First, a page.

Engineers Are Consulting Voyager’s 45-Year-Old Manuals to Fix a Glitch

In May, NASA scientists said the Voyager 1 spacecraft was sending back inaccurate data from its altitude-control system. The mysterious glitch is still ongoing, according to the mission’s engineering team. Now, in order to find a fix, engineers are digging through decades-old manuals.

Voyager 1, along with its twin Voyager 2, launched in 1977 with a lifetime design of five years to study Jupiter, Saturn, Uranus, Neptune, and their respective moons up close.

After nearly 45 years in space, both spacecraft are still functioning. In 2012, Voyager 1 became the very first human-made object to venture beyond the boundary of our sun’s influence, known as the heliopause, and into interstellar space. It’s now around 14.5 billion miles from Earth and sending data back from beyond the solar system.

“Nobody thought it would last as long as it has,” Suzanne Dodd, project manager for the Voyager mission at NASA’s Jet Propulsion Laboratory, told Insider, adding, “And here we are.”

Voyager 1 was designed and built in the early 1970s, complicating efforts to troubleshoot the spacecraft’s problems.

Though current Voyager engineers have some documentation – or command media, the technical term for the paperwork containing details on the spacecraft’s design and procedures – from those early mission days, other important documents may have been lost or misplaced.

An engineer works on vibration acoustics and pyro shock testing for one of NASA's Voyager spacecraft on November 18, 1976.

An engineer works on an instrument for one of NASA’s Voyager spacecraft, on November 18, 1976.

NASA / JPL-Caltech


During the first 12 years of the Voyager mission, thousands of engineers worked on the project, according to Dodd. “As they retired in the ’70s and’ 80s, there wasn’t a big push to have a project document library. People would take their boxes home to their garage,” Dodd added. In modern missions, NASA keeps more robust records of documentation.

There are some boxes with documents and schematic stored off-site from the Jet Propulsion Laboratory, and Dodd and the rest of Voyager’s handlers can request access to these records. Still, it can be a challenge. “Getting that information requires you to figure out who works in that area on the project,” Dodd said.

For Voyager 1’s latest glitch, mission engineers have had to specifically look for boxes under the name of engineers who helped design the altitude-control system. “It’s a time consuming process,” Dodd said.

The spacecraft’s altitude-control system, which sends telemetry data back to NASA, indicates Voyager 1’s orientation in space and keeps the spacecraft’s high-gain antenna pointed at Earth, enabling it to beam data home.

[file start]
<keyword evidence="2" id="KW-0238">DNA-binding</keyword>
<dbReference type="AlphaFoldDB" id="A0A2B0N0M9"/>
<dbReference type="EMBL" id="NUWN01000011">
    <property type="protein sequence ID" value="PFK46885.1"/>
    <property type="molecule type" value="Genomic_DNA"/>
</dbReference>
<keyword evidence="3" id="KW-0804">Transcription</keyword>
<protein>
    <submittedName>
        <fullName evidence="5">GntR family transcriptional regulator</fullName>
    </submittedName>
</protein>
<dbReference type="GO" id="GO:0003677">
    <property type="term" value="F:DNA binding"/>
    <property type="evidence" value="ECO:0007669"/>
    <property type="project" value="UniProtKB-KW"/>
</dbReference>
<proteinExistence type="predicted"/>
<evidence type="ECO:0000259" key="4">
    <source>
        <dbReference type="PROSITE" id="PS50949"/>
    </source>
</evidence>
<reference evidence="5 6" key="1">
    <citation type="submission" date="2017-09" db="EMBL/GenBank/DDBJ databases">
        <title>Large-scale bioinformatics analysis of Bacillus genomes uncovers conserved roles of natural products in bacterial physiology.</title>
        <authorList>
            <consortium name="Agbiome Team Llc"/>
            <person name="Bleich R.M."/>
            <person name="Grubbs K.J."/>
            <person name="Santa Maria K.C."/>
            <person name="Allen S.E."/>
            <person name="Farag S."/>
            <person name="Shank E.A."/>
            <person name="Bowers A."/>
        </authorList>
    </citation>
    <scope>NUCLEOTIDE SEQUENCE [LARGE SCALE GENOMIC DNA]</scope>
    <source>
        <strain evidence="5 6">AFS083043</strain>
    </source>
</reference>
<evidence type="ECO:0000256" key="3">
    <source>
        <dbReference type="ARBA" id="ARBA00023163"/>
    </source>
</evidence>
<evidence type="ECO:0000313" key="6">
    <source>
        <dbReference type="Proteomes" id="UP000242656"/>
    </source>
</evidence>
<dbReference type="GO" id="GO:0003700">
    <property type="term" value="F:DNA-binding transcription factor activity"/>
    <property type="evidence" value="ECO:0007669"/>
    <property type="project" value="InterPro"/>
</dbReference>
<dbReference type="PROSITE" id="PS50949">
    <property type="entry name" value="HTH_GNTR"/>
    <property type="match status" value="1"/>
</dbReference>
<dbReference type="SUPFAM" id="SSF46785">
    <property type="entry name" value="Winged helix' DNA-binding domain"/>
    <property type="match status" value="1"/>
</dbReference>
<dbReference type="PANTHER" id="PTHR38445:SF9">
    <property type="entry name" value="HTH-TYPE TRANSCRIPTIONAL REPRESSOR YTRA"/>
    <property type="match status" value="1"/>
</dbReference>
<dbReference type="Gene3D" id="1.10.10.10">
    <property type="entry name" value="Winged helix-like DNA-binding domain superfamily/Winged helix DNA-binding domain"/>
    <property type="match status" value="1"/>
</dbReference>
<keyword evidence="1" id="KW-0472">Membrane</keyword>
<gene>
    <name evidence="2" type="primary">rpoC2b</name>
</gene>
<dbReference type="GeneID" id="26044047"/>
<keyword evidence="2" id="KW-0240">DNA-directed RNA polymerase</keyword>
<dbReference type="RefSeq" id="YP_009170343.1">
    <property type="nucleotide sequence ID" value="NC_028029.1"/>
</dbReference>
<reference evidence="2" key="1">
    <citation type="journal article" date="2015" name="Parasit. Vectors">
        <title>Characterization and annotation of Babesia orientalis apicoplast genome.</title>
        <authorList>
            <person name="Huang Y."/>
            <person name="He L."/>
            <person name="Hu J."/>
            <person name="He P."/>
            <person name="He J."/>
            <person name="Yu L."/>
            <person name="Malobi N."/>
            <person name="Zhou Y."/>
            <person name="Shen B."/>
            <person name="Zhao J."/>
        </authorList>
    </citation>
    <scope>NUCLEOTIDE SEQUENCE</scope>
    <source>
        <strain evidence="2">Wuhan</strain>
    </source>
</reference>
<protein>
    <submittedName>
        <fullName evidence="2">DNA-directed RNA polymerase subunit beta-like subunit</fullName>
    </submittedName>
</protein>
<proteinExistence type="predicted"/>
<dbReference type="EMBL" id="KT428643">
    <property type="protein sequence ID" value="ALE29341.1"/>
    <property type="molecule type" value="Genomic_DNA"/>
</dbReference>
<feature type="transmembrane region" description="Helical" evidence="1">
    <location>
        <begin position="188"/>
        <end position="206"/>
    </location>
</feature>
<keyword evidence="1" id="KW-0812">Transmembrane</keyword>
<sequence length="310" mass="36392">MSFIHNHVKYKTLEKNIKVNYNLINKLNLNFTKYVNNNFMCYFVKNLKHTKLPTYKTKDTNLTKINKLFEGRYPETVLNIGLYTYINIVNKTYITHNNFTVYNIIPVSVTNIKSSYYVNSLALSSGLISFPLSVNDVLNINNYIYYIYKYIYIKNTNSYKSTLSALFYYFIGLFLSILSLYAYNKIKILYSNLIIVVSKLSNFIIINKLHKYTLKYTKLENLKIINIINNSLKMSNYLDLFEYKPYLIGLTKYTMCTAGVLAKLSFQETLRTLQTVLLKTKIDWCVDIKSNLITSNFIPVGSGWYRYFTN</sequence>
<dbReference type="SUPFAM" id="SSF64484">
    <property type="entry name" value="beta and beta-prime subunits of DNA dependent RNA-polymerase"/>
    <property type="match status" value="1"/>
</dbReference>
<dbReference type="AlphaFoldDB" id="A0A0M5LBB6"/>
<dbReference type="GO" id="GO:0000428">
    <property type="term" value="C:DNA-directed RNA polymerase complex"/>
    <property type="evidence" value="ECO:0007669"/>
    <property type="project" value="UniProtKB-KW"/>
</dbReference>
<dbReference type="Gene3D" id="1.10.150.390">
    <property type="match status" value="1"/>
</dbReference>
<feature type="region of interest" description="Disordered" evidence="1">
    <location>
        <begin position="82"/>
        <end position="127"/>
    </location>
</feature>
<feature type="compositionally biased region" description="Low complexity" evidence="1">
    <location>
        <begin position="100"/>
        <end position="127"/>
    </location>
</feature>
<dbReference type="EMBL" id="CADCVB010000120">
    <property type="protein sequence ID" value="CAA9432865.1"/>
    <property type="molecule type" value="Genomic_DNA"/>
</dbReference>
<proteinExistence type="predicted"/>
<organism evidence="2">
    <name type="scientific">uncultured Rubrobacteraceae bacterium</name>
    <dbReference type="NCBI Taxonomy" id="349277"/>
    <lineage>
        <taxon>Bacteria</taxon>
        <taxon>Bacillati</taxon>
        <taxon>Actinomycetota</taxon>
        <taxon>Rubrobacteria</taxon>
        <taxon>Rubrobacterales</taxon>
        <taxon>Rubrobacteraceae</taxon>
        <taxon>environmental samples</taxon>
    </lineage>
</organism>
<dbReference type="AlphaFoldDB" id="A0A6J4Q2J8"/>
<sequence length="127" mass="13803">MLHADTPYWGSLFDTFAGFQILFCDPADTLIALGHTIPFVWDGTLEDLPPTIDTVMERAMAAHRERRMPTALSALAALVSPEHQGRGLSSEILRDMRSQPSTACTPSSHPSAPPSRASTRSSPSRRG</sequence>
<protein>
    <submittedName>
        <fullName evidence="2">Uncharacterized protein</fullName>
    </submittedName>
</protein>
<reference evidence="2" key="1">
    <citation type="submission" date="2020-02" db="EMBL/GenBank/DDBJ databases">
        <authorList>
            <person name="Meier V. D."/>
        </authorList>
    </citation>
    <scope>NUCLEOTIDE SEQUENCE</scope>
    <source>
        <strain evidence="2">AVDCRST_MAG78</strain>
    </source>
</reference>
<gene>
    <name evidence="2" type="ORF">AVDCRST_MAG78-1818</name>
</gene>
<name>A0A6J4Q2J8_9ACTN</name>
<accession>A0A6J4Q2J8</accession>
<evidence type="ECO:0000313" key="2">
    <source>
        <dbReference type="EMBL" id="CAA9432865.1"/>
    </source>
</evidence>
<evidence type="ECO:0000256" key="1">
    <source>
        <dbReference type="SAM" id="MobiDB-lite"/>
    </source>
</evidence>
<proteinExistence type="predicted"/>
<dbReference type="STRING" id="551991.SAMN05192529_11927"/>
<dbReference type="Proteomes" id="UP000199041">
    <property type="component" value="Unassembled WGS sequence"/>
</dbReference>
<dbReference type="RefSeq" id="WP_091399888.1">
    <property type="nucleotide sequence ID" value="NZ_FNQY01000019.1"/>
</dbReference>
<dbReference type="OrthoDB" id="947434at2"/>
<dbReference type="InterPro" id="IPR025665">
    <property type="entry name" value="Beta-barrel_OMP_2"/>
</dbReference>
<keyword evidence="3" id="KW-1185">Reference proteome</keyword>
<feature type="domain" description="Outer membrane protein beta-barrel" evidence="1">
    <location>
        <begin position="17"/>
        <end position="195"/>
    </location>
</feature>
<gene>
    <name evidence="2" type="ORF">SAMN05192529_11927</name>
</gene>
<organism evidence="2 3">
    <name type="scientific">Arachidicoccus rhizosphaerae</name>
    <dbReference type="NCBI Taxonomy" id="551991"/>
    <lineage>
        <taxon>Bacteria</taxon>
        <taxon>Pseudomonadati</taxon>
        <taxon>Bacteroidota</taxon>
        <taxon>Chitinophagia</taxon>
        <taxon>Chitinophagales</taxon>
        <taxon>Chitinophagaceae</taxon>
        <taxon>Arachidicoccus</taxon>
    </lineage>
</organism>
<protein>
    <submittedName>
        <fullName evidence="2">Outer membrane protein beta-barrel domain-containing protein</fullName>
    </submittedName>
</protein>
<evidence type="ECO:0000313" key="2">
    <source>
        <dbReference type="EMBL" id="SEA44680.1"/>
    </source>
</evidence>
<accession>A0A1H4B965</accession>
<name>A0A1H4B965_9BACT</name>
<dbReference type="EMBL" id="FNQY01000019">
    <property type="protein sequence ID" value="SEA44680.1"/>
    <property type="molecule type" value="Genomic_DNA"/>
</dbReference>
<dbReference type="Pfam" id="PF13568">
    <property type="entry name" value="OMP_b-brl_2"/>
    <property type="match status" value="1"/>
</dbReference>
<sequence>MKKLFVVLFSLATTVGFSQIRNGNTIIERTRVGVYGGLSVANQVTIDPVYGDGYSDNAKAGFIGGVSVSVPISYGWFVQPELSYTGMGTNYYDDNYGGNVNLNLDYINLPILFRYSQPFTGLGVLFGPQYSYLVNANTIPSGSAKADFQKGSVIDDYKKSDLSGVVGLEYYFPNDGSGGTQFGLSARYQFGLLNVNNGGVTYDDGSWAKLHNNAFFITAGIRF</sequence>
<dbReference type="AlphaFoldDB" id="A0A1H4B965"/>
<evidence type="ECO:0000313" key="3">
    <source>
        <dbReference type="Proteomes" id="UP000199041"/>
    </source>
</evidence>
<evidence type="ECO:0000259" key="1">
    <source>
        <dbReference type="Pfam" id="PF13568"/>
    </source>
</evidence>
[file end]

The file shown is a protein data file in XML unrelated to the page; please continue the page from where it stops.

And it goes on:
“Telemetry data is basically a status on the health of the system,” Dodd said. But the telemetry readouts the spacecraft’s handlers are getting from the system are garbled, according to Dodd, which means they don’t know if the altitude-control system is working properly.

This archival photo shows an engineer working on the construction of a large, dish-shaped Voyager high-gain antenna.  The picture was taken on July 9, 1976.

An engineer works on the construction of a large, dish-shaped Voyager high-gain antenna, on July 9, 1976.

NASA / JPL-Caltech


So far, Voyager engineers haven’t been able to find a root cause for the glitch, mainly because they haven’t been able to reset the system, Dodd said. Dodd and her team believe it’s due to an aging part. “Not everything works forever, even in space,” she said.

Voyager’s glitch may also be influenced by its location in interstellar space. According to Dodd, the spacecraft’s data suggests that high-energy charged particles are out in interstellar space. “It’s unlikely for one to hit the spacecraft, but if it were to occur, it could cause more damage to the electronics,” Dodd said, adding, “We can’t pinpoint that as the source of the anomaly, but it could be a factor. “

Despite the spacecraft’s orientation issues, it’s still receiving and executing commands from Earth and its antenna is still pointed toward us. “We haven’t seen any degradation in the signal strength,” Dodd said.

As part of an ongoing power management effort that has ramped up in recent years, engineers have been powering down non-technical systems on board the Voyager probes, like its science instruments heaters, hoping to keep them going through 2030.

Saturn as seen by Voyager 1 as it looked back on Nov.  16, 1980, four days after the spacecraft flew past the planet.

Voyager 1 looked back to Saturn on Nov 16, 1980 to give this unique perspective of its rings.

NASA / JPL


From discovering unknown moons and rings to the first direct evidence of the heliopause, the Voyager mission has helped scientists understand the cosmos. “We want the mission to last as long as possible, because the science data is so very valuable,” Dodd said.

“It’s really remarkable that both spacecraft are still operating and operating well – little glitches, but operating extremely well and still sending back this valuable data,” Dodd said, adding, “They’re still talking to us.”

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